Monday, December 23, 2013
NYC's newest data tool
In the final days of his mayoral term, Mike Bloomberg has announced the rollout of a new database available to the public, known as the Data Analytic Recidivism Tool, or DART. DART compiles "recidivism" data on all offenders arrested in NYC in 2009. I place the word "recidivism" in quotes because the DART database tracks all individuals who were initially arrested in 2009 in NYC, including those who were not necessarily convicted of anything. Accordingly, the city appears to be labeling (untentionally?) as "recidivist" any person who was arrested initially in 2009 and then re-arrested again within that year. This is not the definition of recidivism used by the Bureau of Justice Statistics, which tracks recidivism among released offenders.
NYC's new DART database ostensibly enables researchers to establish correlations between repeate arrests and certain crimes and offender characteristics. As explained by the official press release:
DART enables users, including criminal justice professionals, program planners and researchers to select a group of defendants based on factors like age, prior criminal history and details about their criminal cases. DART will then produce a graph displaying three different one-year re-arrest rates for the selected group, including the percentage re-arrested for any crime within a year; the percentage re-arrested for a felony within a year; the percentage re-arrested for a violent felony within a year; and a comparison to the citywide average.
Out of curiosity, I decided to visit the DART website and try the database. Here's what I discovered:
First, the age groupings seem large and somewhat arbitrarily constructed. You cannot run a report on "21 year olds arrested once" but instead must run a report for individuals falling within various age groups such as 16-19, 20-24, 25-29, 30-34, 35-39, and 40+. Are we really to believe that recidivism breaks according to these very neat, five year groupings? Moreover, is there any good reason (other than expediency) for lumping everyone over the age of 39 in the same category? Were I a decision-maker (ie, sentencing judge, probation officer etc), I might worry that my data has been unnecessarily skewed by these groupings. For example, 40 year old criminals may be receiving a slight benefit, if we assume that a 40 year old's likelihood of recidivism is, on average, higher than that of a similarly situated 50 or 60 year old. And, for all I know, there may be a world of difference in terms of recidivism rates between a 16 year old and a 19 year old.
Then I tried to run a report. After playing with the query terms for a few minutes, I could see how this might provide an interesting idea for a future research project; beyond that, I didn't find DART very illuminating. First, on several occasions, I tried to come up with a report for a specific type of offense and offender (males, between the ages of 16-19, arrested in Brooklyn for sale of a controlled substance, released on bail, subsequently convicted etc etc), and ran into the problem that I had crafted a category that was too narrow and therefore failed to produce a report. So, in order to generate a report, I needed to reduce specificity. But of course, the broader the search terms became, the less information the "tool" provided.
For example, thanks to DART, I now know that of the approximately 8,300 16-19 year olds arrested in Brooklyn in 2009, "47.2% were arrested for any crime within one year." This handy graph also breaks down the info in terms of nonviolent and violent felonies. What do we make of this information? Does the data tell us something important about the police, or about the individuals who were arrested?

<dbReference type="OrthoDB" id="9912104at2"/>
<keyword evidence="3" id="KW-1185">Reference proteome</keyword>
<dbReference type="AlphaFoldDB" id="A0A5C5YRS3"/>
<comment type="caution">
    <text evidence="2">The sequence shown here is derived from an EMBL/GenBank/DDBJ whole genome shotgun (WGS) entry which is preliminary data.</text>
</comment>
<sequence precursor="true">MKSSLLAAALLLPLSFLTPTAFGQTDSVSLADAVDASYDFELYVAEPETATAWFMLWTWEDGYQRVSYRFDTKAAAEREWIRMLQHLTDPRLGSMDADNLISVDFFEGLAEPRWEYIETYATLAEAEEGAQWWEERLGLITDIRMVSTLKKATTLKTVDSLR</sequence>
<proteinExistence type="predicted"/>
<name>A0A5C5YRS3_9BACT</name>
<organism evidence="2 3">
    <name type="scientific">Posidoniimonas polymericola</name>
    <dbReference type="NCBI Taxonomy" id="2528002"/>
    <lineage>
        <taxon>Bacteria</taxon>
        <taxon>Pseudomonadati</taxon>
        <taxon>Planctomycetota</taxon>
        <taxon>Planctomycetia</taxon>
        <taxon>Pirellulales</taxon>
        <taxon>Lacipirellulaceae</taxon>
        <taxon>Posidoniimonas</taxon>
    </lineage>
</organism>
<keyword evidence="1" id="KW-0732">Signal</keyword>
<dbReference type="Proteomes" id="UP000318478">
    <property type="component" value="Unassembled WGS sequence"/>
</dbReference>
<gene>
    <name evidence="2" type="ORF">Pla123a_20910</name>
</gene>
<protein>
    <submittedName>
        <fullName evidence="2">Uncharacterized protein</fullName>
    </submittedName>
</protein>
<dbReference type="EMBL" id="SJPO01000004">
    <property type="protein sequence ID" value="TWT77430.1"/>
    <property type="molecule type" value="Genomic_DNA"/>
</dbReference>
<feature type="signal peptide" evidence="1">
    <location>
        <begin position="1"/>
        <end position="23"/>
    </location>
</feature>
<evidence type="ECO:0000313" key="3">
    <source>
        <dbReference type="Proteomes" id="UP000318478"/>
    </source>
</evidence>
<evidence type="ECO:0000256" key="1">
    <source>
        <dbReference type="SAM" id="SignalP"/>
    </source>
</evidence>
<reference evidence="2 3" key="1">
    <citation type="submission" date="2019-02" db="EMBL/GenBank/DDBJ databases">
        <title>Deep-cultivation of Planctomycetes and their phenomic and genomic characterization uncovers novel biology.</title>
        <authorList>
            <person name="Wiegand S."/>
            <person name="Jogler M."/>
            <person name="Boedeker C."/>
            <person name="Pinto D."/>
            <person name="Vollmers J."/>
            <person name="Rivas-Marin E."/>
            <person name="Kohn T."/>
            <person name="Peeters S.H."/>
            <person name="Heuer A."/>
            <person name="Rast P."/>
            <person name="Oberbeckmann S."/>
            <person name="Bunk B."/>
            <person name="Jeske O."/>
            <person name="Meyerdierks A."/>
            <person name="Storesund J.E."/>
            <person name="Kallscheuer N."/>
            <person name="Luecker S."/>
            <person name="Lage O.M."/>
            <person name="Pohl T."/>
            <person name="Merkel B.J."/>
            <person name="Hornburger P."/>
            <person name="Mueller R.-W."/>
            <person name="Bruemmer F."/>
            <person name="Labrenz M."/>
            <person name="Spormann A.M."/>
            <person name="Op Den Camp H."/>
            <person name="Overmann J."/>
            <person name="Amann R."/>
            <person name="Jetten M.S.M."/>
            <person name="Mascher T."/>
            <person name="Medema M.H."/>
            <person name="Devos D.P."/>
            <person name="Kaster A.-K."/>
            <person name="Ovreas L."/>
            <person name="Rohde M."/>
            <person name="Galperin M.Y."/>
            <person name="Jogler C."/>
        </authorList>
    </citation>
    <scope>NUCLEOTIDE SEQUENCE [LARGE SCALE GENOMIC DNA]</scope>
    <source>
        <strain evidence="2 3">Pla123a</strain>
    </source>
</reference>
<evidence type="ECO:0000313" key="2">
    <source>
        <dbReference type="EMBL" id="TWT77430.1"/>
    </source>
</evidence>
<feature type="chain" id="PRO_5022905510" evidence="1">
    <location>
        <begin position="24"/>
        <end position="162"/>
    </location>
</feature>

And while we're at it, for whom is this "tool" useful? The city's Criminal Justice Coordinator, John Feinblatt, advises:
“Prosecutors and defense attorneys can use facts about recidivism to assess plea and sentencing policies, and policy makers can use this tool to help allocate scarce criminal justice dollars where they are needed most.”
Really? I'm a big fan of data, and I'm all for using empirical analysis to guide policy, but right now, this looks a lot like a cutesy tool prone to manipulation and misinterpretation. Frank Zimring,(who compliments the tool here because it improves the public's access to data) made the following comment to the Wall Street Journal:
"If you are asking for probation for your client, you can produce outcomes for your guy and create averages and compare it to others in that category," said Franklin Zimring, a law professor at the University of California-Berkeley, who was among a group of people asked by the city for preliminary feedback on the database. "If you're a prosecutor, you can use the same data, but obviously with a different spin."
So if both sides can spin the data, what is its value?
A final point: as I noted above, the Bureau of Justice Statistics also maintains a database on recidivists. Like DART, the BJS database also maintains the five-year age groupings and the 40+ category, and BJS' data is based on a sampling of offenders released from prisons in 15 participating states in 1994, a full generation ago. According to the BJS website, a database containing updated information is on its way. Were I a criminal defense attorney (or prosecutor, for that matter), I would watch very carefully for the updated BJS website, as its information may turn out to be far more illuminating than DART's pretty bar graphs.
Posted by Miriam Baer on December 23, 2013 at 04:06 PM | Permalink
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I haven't played around with this tool at all, so I can't make any specific comments about the data available on DART. That being said, if data that can be "spun by both sides" is without value, we may as well just stop collecting data altogether.
Posted by: Griff | Dec 23, 2013 4:55:58 PM